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Disgusting food: it's a matter of age.

Suppose someone offered you a glass of apple juice stirred with a used comb. Would you drink it? Would you sip from a straw immersed in a glass of juice containing a dead grasshopper? The chances are that you would, say psychologist Paul Rozin of the University of Pennsylvania in Philadelphia and his colleagues, as long as you are 6 years old or younger. After the age of 6, they explain, the notion that foods mixed with "disgusting" substances are unacceptable rapidly takes hold.

But it is unclear, report the researchers in the most recently published (November) DEVELOPMENTAL PSYCHOLOGY, why youngsters often are willing to consume what adults view as contaminated and "gross" substances.

The scientists focused on 29 suburban and 38 inner-city children ranging in age from 3 to 12 years. While at home, each child was asked to consume the following items: juice stirred with a new comb, juice stirred with what appeared to be a used comb taken from an experimenter's purse, a cookie covered with what was labeled "grasshopper powder" (actually flour, sugar and green coloring), a dead, sterilized grasshopper and juice containing a straw and a similarly disposed grasshopper.

Not surprisingly, no child was willing to eat a grasshopper. Youngsters from 3 to 6 years old, however, were far more likely than the older children to partake of the other offerings. Three-quarters of them drank juice stirred with what was apparently a used comb, nearly half took a bite of the cookie and almost two-thirds sipped juice in which a grasshopper floated. Children from 6 to 9 years old were about half as likely to ingest any of the items. Of youngsters from 9 to 12 years old, only 9 percent drank juice stirred with a "dirty" comb, and fewer than 1 in 5 accepted the cookie or "grasshopper juice."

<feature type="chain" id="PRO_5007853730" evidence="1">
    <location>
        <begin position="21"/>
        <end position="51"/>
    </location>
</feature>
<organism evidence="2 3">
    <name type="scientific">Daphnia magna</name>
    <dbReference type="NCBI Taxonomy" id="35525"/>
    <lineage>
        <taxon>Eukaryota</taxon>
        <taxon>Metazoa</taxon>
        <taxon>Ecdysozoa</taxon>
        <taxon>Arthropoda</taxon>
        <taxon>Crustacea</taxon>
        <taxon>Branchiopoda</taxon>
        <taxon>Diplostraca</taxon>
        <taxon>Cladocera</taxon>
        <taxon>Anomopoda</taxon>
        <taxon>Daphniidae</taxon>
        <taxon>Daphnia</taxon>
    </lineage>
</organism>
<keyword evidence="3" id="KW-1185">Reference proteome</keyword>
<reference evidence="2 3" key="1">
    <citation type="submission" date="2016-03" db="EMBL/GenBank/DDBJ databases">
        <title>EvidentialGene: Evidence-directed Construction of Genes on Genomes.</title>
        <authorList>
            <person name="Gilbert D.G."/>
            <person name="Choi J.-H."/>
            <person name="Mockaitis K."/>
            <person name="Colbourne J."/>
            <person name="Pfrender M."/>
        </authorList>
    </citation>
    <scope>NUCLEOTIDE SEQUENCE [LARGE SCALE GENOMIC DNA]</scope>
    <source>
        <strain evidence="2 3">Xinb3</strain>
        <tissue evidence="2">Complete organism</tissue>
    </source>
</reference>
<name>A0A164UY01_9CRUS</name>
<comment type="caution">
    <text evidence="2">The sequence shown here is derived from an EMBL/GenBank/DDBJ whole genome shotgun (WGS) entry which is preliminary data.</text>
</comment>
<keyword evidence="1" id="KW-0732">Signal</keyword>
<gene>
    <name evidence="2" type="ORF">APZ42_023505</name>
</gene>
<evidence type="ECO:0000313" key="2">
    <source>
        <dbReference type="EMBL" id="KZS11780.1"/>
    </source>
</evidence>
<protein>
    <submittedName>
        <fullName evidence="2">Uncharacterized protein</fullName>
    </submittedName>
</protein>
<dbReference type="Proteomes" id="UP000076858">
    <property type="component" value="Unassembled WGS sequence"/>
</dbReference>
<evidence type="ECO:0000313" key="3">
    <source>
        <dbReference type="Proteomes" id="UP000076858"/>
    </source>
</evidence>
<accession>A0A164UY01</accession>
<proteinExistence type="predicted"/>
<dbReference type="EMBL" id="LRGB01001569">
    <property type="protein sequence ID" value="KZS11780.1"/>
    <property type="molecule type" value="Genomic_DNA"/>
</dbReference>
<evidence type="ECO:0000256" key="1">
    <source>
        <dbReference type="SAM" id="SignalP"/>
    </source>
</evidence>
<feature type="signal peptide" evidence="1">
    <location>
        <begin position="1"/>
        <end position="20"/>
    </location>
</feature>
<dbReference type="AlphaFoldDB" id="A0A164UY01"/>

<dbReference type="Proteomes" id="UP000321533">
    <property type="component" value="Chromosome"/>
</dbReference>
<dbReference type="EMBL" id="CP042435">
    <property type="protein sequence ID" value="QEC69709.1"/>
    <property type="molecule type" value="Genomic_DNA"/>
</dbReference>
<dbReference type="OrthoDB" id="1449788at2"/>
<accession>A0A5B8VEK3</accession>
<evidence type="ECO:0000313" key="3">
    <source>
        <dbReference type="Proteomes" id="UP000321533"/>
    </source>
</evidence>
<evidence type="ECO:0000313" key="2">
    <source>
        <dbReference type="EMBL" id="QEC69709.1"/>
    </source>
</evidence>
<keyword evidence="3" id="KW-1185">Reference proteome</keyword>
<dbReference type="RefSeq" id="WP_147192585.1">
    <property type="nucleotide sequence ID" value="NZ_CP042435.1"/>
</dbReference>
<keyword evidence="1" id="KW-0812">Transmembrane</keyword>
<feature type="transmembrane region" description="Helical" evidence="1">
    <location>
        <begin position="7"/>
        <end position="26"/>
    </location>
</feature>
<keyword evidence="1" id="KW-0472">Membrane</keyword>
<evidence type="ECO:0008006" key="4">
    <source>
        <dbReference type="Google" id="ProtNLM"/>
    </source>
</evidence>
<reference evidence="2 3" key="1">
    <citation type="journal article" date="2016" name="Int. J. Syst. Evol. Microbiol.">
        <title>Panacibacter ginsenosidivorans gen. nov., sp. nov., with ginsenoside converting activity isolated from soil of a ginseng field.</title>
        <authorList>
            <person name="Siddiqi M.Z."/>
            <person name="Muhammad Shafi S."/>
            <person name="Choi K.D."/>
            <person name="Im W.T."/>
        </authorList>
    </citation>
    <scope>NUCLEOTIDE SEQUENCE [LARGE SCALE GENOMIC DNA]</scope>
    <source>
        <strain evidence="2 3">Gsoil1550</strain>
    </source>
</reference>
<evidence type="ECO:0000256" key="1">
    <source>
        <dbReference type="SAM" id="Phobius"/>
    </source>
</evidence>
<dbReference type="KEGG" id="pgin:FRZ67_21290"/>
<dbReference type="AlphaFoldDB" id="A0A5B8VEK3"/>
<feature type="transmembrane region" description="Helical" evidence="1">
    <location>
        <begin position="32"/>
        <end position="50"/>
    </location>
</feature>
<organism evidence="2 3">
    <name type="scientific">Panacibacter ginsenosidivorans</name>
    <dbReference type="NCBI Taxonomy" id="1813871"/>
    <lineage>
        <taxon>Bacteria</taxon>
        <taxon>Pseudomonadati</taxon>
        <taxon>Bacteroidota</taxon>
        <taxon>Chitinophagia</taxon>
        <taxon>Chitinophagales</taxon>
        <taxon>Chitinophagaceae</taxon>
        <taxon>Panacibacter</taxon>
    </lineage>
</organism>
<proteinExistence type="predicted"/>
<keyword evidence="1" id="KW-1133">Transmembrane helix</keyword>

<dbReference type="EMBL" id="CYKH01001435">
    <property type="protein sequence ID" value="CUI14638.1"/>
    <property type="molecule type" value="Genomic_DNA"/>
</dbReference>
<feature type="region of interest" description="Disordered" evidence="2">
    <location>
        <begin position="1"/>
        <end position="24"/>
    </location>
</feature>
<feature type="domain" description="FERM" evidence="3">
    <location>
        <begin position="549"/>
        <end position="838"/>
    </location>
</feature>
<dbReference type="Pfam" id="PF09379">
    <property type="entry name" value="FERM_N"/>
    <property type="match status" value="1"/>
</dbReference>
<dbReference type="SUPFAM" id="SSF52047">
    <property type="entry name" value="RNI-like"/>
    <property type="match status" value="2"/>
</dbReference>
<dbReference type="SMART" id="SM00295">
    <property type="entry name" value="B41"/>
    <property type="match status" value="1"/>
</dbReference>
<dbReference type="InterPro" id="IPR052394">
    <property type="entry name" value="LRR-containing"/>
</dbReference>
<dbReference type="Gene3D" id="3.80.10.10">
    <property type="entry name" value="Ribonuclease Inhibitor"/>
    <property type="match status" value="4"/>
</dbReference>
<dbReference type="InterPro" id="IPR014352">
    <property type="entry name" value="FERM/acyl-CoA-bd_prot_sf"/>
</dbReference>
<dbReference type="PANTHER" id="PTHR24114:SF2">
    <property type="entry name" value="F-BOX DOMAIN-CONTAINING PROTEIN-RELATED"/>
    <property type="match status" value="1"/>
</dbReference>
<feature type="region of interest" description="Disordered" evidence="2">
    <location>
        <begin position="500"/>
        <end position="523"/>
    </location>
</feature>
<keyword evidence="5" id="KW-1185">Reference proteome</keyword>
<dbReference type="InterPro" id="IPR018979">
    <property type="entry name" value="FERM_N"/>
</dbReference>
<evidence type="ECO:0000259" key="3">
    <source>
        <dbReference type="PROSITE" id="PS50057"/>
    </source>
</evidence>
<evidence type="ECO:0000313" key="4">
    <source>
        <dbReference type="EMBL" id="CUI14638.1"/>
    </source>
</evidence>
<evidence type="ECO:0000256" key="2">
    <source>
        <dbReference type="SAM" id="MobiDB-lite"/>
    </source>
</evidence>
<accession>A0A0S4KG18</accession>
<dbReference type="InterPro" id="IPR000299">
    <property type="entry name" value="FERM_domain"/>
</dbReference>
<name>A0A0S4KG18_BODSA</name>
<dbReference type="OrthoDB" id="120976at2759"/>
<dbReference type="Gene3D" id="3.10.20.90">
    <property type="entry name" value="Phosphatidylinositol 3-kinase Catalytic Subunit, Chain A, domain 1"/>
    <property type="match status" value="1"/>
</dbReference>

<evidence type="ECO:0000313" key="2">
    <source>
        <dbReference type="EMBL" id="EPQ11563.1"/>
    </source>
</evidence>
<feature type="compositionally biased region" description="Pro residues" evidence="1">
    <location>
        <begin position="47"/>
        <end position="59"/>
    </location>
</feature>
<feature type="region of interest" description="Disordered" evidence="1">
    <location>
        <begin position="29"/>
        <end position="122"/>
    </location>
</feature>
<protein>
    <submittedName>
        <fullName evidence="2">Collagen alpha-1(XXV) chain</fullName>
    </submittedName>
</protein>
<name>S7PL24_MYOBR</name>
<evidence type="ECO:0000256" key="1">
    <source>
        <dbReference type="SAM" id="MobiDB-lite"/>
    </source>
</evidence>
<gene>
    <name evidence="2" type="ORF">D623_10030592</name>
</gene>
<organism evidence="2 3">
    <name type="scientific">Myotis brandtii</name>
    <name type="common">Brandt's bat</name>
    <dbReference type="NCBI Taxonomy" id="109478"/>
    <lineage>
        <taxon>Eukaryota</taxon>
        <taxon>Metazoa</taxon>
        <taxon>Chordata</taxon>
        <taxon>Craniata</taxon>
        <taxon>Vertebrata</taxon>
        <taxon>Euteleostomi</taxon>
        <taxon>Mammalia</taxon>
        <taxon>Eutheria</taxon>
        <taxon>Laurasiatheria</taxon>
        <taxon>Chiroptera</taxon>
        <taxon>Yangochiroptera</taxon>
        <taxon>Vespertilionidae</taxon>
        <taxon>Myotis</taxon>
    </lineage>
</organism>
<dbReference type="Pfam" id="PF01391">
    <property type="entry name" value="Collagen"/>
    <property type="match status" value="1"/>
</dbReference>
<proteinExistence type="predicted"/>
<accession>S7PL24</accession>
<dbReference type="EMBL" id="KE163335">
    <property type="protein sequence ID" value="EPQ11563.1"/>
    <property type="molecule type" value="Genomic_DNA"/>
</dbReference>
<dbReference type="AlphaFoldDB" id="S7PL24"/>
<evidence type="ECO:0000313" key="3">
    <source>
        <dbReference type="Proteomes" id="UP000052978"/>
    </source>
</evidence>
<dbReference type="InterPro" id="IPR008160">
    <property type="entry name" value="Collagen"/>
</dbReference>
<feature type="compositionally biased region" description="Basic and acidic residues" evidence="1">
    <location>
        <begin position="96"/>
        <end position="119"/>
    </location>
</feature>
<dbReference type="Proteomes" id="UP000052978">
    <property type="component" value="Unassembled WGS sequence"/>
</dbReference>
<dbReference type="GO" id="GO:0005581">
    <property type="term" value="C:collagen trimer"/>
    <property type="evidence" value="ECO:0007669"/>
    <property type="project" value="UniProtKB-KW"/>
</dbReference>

Only five children out of the entire sample rejected juice stirred with a new comb.

The responses of city and suburban children were largely the same.

The results are consistent with a prior study by the same researchers. Children and adults were presented with illustrated stories in which substances such as a grasshopper or dog faces dropped into a glass of milk. Contamination was reduced in stages, first by removing the substance, then by pouring out the milk and refilling the same glass, and finally by washing the glass before refilling it. Children reject a grasshopper or dog feces as food by around age 4, say the investigators, but most subjects younger than 7 say they would drink milk containing disgusting substances.

Concepts of food contamination from personal sources (a used comb) and insects develop at roughly the same age, they note, although youngsters' acceptance of contaminated juice was even greater than their reported willingness to drink contaminated milk.

All children refused something, add the psychologists, indicating that social pressures of the situation were minimal and uniform. By about age 6, they suggest, a child may develop a comprehension of how foods and beverages can be contaminated along with a clear idea about what is disgusting, as opposed to bad-tasting or dangerous, food.

Refinements in ideas about what is disgusting occur during adolescence, say the researchers. Even 12-year-olds rarely refuse juice stirred with a new comb, but up to half the adults who have been questioned in previous studies say the would refuse the same juice.
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Copyright 1986, Gale Group. All rights reserved. Gale Group is a Thomson Corporation Company.

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Title Annotation:experiments on food perceptions
Author:Bower, Bruce
Publication:Science News
Date:Jan 4, 1986
Words:561
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